Instructor Denise Powell
Lesson Six - Two Stretchy Cast Offs
The first method is easy and can be used on any edge. The second takes more practice and works with single rib only but gives a very elegant finish.
Elizabeth Zimmermann's Sewn Cast off
This is from Knitting Without Tears; it has been a favourite of mine for many years (hmm, that's an ambiguous sentence - I meant the cast off, but it applies equally to the book. . . .)
Break yarn, leaving a tail about 4 times as long as the circumference of the sock. Thread a tapestry needle.
* sew forward (right to left) through two stitches as if to purl, leave the stitches on. Sew backward (left to right) through one stitch as if to knit and remove the stitch.
Repeat from * until you run out of stitches. Work in tail on the inside of the sock and trim any excess.
Denise's variation for circular knitting:
For the very first stitch only, after you go backwards through it, do not remove it, instead move it to be the last stitch on the final needle. It will then become the final stitch to be cast off. This gives a neater finish to the end of the round.
Grafted cast off for single rib
This cast off is the equivalent of grafting or duplicate stitch across the top of the single rib stitches. You will go into each stitch twice, to follow the path the yarn would take if you had knitted the stitches.
Break yarn leaving a tail about 4 times the circumference of the sock. Thread into a tapestry needle.
Starting with a knit stitch as the first stitch on the needle, on the first needle of your knitting, place the knit stitches on one needle and the purl stitches on another.
If you are working with a nice grabby wool, you can just pull the current needle out, watch the knit stitches spring forward, the purl stitches spring back and slide needles into each king (you can use spare needles of a smaller size if you want).
If you are working with a yarn that isn't grabby or if you feel a bit insecure about this, just slip the first (knit) stitch onto one needle, the second (purl) stitch onto the second and repeat until all stitches have been divided. Again, you can use spare DPNs possibly of a smaller size if you want.
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The first couple of stitches are done one stitch at a time. After this you can do two movements at once. Insert the tapestry needle into the first stitch on the front needle AS IF TO PURL. Pull the yarn through and adjust tension so it's neither tight nor loose.
Now go from front to back through the BACK (left) leg of the last stitch on needle 3 of your sock. This is a purl stitch and it will be the last stitch you eventually cast off. (This step is omitted from many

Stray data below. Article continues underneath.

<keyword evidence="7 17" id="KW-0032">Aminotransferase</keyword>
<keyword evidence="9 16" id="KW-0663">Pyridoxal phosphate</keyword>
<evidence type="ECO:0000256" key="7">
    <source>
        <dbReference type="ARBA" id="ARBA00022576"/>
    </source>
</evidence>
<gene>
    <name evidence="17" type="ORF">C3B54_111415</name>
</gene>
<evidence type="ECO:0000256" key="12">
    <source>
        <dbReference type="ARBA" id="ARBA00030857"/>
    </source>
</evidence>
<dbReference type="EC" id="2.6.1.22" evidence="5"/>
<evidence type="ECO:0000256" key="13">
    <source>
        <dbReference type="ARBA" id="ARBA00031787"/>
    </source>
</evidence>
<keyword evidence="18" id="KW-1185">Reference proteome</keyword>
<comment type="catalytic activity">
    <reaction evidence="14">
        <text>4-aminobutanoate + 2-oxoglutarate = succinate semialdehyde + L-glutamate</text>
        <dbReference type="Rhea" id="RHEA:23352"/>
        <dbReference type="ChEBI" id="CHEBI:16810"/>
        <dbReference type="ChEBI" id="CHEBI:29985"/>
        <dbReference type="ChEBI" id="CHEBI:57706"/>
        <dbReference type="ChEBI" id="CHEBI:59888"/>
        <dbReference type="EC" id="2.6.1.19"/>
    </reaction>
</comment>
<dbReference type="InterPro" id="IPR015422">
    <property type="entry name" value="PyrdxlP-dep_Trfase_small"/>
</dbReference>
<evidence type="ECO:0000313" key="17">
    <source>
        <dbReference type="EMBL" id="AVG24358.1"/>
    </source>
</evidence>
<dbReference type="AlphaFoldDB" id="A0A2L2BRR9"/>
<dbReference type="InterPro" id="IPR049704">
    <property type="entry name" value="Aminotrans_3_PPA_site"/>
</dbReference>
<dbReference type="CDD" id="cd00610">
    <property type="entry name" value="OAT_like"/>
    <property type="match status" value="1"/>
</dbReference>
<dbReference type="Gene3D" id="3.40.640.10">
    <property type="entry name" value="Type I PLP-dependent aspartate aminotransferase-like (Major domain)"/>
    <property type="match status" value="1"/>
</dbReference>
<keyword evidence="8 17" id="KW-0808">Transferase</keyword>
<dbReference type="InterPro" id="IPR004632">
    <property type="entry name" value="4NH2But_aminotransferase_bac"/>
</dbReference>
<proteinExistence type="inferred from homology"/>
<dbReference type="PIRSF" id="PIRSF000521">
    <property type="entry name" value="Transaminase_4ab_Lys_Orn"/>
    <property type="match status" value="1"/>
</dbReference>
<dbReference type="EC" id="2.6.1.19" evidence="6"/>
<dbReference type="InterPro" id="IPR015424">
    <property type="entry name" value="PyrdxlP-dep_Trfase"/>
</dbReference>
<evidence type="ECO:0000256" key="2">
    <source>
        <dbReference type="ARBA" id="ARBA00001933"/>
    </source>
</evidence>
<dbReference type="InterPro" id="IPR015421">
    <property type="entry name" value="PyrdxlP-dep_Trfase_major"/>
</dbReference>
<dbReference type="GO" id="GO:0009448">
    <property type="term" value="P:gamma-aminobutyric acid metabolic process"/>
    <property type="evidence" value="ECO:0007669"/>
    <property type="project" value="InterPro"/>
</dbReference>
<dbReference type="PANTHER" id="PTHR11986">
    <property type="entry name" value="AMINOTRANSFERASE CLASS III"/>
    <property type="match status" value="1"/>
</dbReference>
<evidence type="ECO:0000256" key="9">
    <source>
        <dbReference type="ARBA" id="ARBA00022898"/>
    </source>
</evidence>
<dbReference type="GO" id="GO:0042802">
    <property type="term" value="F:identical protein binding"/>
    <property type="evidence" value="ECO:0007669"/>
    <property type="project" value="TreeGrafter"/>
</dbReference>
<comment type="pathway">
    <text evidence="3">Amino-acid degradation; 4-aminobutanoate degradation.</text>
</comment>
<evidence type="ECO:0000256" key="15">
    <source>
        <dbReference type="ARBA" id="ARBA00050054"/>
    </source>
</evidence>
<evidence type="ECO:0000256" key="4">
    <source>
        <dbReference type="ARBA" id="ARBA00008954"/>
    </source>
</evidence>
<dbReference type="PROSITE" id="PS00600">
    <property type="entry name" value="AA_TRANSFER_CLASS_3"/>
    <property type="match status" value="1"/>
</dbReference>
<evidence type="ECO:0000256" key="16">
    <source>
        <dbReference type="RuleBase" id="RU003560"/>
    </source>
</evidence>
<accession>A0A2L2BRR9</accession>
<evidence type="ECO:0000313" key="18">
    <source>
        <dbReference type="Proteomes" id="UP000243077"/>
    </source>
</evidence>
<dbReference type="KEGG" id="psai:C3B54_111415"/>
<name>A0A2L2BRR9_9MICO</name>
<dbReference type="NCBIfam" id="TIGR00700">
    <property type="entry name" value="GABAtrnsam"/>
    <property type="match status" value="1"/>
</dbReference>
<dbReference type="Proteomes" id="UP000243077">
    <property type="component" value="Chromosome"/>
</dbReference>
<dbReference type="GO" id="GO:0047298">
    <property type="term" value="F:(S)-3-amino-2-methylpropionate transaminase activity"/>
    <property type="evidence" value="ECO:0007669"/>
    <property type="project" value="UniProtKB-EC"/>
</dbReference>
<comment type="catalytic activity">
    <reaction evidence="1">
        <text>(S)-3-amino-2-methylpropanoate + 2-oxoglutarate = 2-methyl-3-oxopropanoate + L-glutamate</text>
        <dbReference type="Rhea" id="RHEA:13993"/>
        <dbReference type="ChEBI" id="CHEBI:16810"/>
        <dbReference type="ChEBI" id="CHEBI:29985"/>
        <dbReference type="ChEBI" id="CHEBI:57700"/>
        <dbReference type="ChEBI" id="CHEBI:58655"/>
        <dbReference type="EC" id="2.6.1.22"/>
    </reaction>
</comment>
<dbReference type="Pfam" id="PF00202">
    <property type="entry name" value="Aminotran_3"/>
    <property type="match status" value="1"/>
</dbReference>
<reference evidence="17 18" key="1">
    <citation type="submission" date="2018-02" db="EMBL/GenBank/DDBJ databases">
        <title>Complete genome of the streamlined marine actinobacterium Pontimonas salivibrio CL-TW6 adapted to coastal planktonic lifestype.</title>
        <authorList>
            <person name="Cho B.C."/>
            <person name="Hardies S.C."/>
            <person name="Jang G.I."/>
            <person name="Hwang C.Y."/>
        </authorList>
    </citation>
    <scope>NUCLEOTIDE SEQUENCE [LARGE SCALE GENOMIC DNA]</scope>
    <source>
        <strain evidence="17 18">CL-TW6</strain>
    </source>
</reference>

descriptions of a grafted cast off but it makes a very neat finish on a circular piece.) Pull the yarn snug but not tight. Leave the stitch on its knitting needle - you'll get back to it eventually.
Insert needle from right to left through right leg of first stitch on back needle (this is a purl stitch).
Pull yarn snug and leave stitch on.
Insert needle from right to left through the BACK leg of the first stitch on the front needle and IN THE SAME MOTION (not necessary, but efficient and less liable to get you lost!) from right to left through the front leg of the second stitch on the front needle. Slip the first stitch off the knitting needle (you have now been through it twice 0 it's done!) and pull the yarn snug.
Okay, I don't do this all in one swell foop as it were, so this is really two half steps.
First, insert the tapestry needle into the right leg of the first stitch on the back needle (a purl stitch) from right to left. Slip the stitch off the knitting needle. Leave it on the tapestry needle and don't bother to pull the yarn through yet.
Now insert the tapestry needle from left to right through the right leg of the second stitch on the rear needle. (Okay, since you just slipped off the first stitch, I suppose this is the new first stitch. . . .) Pull the yarn snug.
Repeat steps 5 and 6 until you run out of stitches. After you've cast off 10-12 stitches, check the stretchiness of your cast off. When you finish the stitches from the first needle, perform step 1 on the stitches of the second needle and keep on going. Eventually you develop a nice rhythm.
And finally, here's a look at the completed cast off. I've turned the edge of the cuff down a bit so you can get a look at both sides and the top of the cast off.